[ February 03, 2003: Message edited by: aadhi agathi ]
    Peter den Haan
    author
    Ranch Hand

    Joined: Apr 20, 2000
    Posts: 3252
    Originally posted by Lasse Koskela:
    Once we're at it, I figured I should ask some opinions about my Map-based approach for criteriaFind()...
    It's brilliant
    I've seen a variant before that starts with a criteriaMap. For each record, it creates a candidateMap with only those fields that are in criteriaMap.keySet(). Then you can compare candidate with criteria using a simple equals().
    There is an efficiency price to pay, but the instructions clearly state that clarity takes precedence over efficiency, and what is clearer thanBesides, if you're concerned about efficiency -- which for this assignment you shouldn't really be, so ignore this! -- you can easily create a DataInfoMap class that wraps around a DataInfo object and implements Map. You create one instance before you start searching through the records and re-use it for every single record.
    - Peter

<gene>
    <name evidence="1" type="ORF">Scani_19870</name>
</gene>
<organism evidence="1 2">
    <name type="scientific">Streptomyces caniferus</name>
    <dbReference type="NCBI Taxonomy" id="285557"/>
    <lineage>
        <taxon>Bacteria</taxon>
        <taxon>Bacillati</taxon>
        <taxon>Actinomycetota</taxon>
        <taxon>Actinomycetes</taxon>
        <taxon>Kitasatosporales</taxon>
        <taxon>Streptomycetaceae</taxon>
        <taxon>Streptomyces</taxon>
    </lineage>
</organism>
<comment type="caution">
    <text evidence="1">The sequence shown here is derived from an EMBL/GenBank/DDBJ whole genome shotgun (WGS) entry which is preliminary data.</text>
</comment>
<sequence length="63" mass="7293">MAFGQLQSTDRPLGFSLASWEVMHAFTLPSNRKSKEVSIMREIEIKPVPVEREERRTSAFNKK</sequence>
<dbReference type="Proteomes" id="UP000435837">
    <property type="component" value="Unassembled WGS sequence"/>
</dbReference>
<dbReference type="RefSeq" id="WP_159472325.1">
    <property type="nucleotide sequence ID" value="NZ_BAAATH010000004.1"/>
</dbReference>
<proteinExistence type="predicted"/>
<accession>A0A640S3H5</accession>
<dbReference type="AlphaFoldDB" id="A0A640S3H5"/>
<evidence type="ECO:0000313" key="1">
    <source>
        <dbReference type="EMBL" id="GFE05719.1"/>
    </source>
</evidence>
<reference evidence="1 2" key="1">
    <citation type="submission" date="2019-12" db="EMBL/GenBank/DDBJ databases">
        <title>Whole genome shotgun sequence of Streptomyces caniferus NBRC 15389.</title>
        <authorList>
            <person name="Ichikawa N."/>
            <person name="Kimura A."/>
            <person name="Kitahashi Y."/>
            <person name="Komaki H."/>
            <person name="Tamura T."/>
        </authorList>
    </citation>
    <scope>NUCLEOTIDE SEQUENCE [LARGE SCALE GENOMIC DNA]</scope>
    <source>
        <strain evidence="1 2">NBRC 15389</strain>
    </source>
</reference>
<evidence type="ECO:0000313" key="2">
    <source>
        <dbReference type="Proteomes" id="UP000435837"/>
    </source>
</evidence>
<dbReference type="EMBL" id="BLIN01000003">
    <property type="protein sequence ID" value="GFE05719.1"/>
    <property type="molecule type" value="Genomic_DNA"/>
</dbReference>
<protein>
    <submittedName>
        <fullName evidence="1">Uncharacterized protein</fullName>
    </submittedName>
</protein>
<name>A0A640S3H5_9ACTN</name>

[ February 03, 2003: Message edited by: Peter den Haan ]
    aadhi agathi
    Ranch Hand

    Joined: Apr 29, 2002
    Posts: 263

    1)currently it is not working for widlcard "ANY". i am assuming that
    i will do a searchString.indexOf("'ANY'") != -1 in the Controller
    and if it is yes the pass null to the Model

    just a thougt, what if the user gives
    origin='ANY''' means the value is ANY'' then will it also be "'ANY'"
    Peter den Haan
    author
    Ranch Hand

    Joined: Apr 20, 2000
    Posts: 3252
    Originally posted by aadhi agathi:
    [...] i don't know whether it is up to the mark!!
    Don't let me make you insecure. I'm a pedantic perfectionist and proud of it; take on board the things you agree with, and simply ignore the rest
    1)currently it is not working for widlcard "ANY". i am assuming that i will do a searchString.indexOf("'ANY'") != -1 in the Controller and if it is yes the pass null to the Model
    You don't expect your users to enter quotes, do you? I'd simply suggest something based on simple equality, along the lines ofOr something more elegant as appropriate.
    consider the search string
    a='aaa',b='bbbb',c='cccc' then
    then the last criteria token will be taken split as
    field = c and value is cccc' (note quotes at end).
    I used a StringTokenizer(criteria, ",='", true). The bit that handled the criterion value, including the quotes, wasWould I do it again in exactly the same way? Probably not. It looks a bit too much like C(++). Besides, today you can use regular expressions; the expression matches a criteria expression and captures fields and values in its groups (see Matcher.group()); what more can you want?... if you're comfortable with regexps, that is